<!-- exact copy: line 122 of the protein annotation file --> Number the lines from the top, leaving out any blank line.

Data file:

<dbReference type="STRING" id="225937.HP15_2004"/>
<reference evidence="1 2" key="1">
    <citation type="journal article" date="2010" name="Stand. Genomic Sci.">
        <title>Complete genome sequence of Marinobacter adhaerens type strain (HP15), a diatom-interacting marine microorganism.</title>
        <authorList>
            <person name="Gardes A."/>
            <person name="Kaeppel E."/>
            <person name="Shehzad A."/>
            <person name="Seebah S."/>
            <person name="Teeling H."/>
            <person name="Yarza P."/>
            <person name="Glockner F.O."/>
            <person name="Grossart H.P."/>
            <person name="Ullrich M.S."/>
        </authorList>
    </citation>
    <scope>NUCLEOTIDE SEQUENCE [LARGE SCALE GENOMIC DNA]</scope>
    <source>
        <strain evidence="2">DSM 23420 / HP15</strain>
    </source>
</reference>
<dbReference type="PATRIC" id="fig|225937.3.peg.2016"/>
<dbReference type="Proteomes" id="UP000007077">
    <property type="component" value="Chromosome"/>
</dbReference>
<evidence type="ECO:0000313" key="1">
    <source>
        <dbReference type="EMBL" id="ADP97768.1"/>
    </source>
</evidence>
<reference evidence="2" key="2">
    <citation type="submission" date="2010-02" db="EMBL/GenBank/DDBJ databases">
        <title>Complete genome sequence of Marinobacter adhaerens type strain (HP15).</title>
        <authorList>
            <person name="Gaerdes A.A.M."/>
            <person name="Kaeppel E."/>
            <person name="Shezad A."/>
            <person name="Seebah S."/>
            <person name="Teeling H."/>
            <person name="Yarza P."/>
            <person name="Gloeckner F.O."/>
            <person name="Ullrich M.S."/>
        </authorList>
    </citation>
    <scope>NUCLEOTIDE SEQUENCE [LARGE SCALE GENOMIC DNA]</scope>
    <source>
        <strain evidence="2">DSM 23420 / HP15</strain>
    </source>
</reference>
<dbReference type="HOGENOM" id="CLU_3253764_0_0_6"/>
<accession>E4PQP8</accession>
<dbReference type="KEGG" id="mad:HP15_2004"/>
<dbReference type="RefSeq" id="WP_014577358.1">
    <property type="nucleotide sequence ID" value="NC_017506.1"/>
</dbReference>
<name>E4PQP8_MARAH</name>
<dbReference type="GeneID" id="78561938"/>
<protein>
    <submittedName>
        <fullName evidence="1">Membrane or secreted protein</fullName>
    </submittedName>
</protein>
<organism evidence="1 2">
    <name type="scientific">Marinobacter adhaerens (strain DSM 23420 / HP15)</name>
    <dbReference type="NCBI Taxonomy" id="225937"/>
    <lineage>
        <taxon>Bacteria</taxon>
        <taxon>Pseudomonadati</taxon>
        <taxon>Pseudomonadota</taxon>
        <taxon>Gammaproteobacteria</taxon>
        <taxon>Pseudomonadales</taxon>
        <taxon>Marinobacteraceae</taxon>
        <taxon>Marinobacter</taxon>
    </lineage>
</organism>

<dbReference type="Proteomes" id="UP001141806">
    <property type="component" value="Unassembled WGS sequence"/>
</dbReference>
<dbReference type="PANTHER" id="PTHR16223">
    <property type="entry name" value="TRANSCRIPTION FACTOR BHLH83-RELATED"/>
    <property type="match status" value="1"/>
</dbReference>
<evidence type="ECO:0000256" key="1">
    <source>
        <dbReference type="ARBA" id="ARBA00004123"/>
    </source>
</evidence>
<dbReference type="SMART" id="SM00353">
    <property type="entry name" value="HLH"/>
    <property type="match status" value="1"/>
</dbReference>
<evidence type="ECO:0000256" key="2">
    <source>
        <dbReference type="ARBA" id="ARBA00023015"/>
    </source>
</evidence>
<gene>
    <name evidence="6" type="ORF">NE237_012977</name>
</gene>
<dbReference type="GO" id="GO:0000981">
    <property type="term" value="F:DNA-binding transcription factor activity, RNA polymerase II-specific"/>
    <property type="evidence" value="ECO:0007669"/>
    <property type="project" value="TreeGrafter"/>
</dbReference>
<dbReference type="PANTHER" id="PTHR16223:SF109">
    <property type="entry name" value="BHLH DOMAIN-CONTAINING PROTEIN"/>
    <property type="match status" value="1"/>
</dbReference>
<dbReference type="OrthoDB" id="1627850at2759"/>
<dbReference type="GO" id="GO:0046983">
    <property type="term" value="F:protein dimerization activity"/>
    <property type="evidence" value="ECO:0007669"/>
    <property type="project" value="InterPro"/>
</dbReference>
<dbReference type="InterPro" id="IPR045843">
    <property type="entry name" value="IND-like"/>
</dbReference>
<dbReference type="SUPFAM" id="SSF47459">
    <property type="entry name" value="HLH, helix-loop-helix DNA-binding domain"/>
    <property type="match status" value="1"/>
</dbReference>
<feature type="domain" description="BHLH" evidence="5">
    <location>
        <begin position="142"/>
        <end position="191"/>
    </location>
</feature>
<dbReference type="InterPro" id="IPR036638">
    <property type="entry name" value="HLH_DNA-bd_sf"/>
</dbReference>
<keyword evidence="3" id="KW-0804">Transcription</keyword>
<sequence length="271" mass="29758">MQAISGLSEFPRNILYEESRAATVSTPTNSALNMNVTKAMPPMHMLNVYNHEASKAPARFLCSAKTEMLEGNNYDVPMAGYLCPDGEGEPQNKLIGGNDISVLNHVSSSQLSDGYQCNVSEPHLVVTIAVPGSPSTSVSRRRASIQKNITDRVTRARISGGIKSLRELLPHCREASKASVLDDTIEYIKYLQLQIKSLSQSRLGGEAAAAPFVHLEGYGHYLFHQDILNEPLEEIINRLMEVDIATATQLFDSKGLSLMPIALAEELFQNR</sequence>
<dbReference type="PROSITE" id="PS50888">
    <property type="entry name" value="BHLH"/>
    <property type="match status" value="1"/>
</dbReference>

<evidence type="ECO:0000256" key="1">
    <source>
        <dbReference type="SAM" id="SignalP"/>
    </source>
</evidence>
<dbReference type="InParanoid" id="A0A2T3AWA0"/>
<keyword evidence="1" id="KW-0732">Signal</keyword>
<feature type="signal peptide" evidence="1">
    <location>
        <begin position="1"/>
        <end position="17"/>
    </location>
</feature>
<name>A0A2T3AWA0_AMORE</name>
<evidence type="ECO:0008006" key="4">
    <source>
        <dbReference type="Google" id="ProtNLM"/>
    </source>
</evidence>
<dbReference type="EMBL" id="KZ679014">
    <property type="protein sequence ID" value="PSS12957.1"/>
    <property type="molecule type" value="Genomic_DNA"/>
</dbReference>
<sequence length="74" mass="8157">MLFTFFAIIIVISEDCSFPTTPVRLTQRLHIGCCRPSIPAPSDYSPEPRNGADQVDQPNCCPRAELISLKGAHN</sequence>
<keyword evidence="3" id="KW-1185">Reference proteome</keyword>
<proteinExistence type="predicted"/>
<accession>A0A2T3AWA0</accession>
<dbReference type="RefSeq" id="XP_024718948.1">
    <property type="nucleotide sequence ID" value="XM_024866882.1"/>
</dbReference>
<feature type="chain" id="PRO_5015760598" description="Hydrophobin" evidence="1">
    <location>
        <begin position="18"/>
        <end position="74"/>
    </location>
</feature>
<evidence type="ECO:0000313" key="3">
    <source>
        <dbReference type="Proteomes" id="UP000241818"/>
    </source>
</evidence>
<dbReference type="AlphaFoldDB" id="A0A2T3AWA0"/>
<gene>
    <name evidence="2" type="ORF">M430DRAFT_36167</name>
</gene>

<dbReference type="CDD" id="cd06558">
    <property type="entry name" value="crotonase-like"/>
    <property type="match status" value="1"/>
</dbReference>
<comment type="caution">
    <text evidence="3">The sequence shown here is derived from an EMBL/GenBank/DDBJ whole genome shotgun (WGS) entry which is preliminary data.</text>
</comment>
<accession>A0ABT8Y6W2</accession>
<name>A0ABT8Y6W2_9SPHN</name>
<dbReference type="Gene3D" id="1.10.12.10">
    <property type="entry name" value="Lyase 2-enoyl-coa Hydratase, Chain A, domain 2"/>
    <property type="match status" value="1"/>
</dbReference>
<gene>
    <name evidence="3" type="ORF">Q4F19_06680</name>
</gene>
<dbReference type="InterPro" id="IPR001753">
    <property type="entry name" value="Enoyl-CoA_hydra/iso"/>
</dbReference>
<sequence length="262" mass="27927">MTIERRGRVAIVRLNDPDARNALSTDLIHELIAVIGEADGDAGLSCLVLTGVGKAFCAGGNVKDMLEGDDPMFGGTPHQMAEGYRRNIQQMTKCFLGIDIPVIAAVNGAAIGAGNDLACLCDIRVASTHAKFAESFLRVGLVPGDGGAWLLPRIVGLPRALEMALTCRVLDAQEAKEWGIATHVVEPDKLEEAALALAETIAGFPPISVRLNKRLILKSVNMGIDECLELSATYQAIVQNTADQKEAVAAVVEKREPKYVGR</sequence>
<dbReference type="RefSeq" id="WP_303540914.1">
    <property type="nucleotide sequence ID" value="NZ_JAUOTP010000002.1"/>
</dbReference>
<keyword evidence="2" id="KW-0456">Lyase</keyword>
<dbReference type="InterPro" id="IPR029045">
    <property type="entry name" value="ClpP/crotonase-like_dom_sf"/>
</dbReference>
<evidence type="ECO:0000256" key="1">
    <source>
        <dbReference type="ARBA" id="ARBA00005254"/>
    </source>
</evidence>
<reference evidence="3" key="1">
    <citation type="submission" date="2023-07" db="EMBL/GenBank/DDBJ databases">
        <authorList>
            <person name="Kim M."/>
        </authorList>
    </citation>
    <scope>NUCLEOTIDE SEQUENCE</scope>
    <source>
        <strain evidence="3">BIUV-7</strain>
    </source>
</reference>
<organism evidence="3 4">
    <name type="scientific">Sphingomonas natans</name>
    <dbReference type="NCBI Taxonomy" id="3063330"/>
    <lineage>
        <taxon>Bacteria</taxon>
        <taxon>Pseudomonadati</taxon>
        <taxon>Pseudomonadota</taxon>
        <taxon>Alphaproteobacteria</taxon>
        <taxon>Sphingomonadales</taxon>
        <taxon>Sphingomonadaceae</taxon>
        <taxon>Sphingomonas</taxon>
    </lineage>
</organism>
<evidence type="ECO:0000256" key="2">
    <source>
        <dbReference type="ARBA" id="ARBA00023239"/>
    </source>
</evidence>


<feature type="domain" description="BHLH" evidence="5">